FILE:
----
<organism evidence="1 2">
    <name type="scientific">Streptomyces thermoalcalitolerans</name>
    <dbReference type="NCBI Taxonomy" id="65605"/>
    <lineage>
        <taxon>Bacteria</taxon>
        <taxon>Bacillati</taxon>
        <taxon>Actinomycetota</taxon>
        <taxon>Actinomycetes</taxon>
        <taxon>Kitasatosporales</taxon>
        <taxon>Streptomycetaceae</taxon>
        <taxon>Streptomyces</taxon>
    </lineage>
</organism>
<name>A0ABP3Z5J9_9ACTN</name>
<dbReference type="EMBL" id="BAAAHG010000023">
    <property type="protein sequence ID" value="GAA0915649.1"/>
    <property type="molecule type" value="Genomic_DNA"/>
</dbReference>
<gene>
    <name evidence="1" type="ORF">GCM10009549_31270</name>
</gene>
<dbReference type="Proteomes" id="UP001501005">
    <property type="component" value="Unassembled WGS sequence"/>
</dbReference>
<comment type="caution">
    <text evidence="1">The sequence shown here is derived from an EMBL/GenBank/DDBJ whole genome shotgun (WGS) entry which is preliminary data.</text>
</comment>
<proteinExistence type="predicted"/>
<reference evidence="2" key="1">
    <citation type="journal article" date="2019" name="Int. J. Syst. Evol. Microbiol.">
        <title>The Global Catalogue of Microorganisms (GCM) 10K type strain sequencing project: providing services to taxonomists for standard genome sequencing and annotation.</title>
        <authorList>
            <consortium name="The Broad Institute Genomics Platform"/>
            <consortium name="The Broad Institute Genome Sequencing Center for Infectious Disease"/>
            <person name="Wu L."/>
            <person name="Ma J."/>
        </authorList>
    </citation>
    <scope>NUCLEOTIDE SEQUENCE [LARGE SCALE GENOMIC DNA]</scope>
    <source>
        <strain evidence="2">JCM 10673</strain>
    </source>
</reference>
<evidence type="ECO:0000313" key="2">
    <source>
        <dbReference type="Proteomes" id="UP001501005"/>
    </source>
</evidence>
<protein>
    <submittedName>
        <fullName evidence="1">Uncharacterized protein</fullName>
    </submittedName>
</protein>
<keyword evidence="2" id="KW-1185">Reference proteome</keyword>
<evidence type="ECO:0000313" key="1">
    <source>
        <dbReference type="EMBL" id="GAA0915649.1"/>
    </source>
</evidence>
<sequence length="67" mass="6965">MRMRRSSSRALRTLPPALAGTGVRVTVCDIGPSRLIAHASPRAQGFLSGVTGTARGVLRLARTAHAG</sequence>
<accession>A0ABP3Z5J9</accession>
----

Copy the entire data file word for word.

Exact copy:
<organism evidence="1 2">
    <name type="scientific">Streptomyces thermoalcalitolerans</name>
    <dbReference type="NCBI Taxonomy" id="65605"/>
    <lineage>
        <taxon>Bacteria</taxon>
        <taxon>Bacillati</taxon>
        <taxon>Actinomycetota</taxon>
        <taxon>Actinomycetes</taxon>
        <taxon>Kitasatosporales</taxon>
        <taxon>Streptomycetaceae</taxon>
        <taxon>Streptomyces</taxon>
    </lineage>
</organism>
<name>A0ABP3Z5J9_9ACTN</name>
<dbReference type="EMBL" id="BAAAHG010000023">
    <property type="protein sequence ID" value="GAA0915649.1"/>
    <property type="molecule type" value="Genomic_DNA"/>
</dbReference>
<gene>
    <name evidence="1" type="ORF">GCM10009549_31270</name>
</gene>
<dbReference type="Proteomes" id="UP001501005">
    <property type="component" value="Unassembled WGS sequence"/>
</dbReference>
<comment type="caution">
    <text evidence="1">The sequence shown here is derived from an EMBL/GenBank/DDBJ whole genome shotgun (WGS) entry which is preliminary data.</text>
</comment>
<proteinExistence type="predicted"/>
<reference evidence="2" key="1">
    <citation type="journal article" date="2019" name="Int. J. Syst. Evol. Microbiol.">
        <title>The Global Catalogue of Microorganisms (GCM) 10K type strain sequencing project: providing services to taxonomists for standard genome sequencing and annotation.</title>
        <authorList>
            <consortium name="The Broad Institute Genomics Platform"/>
            <consortium name="The Broad Institute Genome Sequencing Center for Infectious Disease"/>
            <person name="Wu L."/>
            <person name="Ma J."/>
        </authorList>
    </citation>
    <scope>NUCLEOTIDE SEQUENCE [LARGE SCALE GENOMIC DNA]</scope>
    <source>
        <strain evidence="2">JCM 10673</strain>
    </source>
</reference>
<evidence type="ECO:0000313" key="2">
    <source>
        <dbReference type="Proteomes" id="UP001501005"/>
    </source>
</evidence>
<protein>
    <submittedName>
        <fullName evidence="1">Uncharacterized protein</fullName>
    </submittedName>
</protein>
<keyword evidence="2" id="KW-1185">Reference proteome</keyword>
<evidence type="ECO:0000313" key="1">
    <source>
        <dbReference type="EMBL" id="GAA0915649.1"/>
    </source>
</evidence>
<sequence length="67" mass="6965">MRMRRSSSRALRTLPPALAGTGVRVTVCDIGPSRLIAHASPRAQGFLSGVTGTARGVLRLARTAHAG</sequence>
<accession>A0ABP3Z5J9</accession>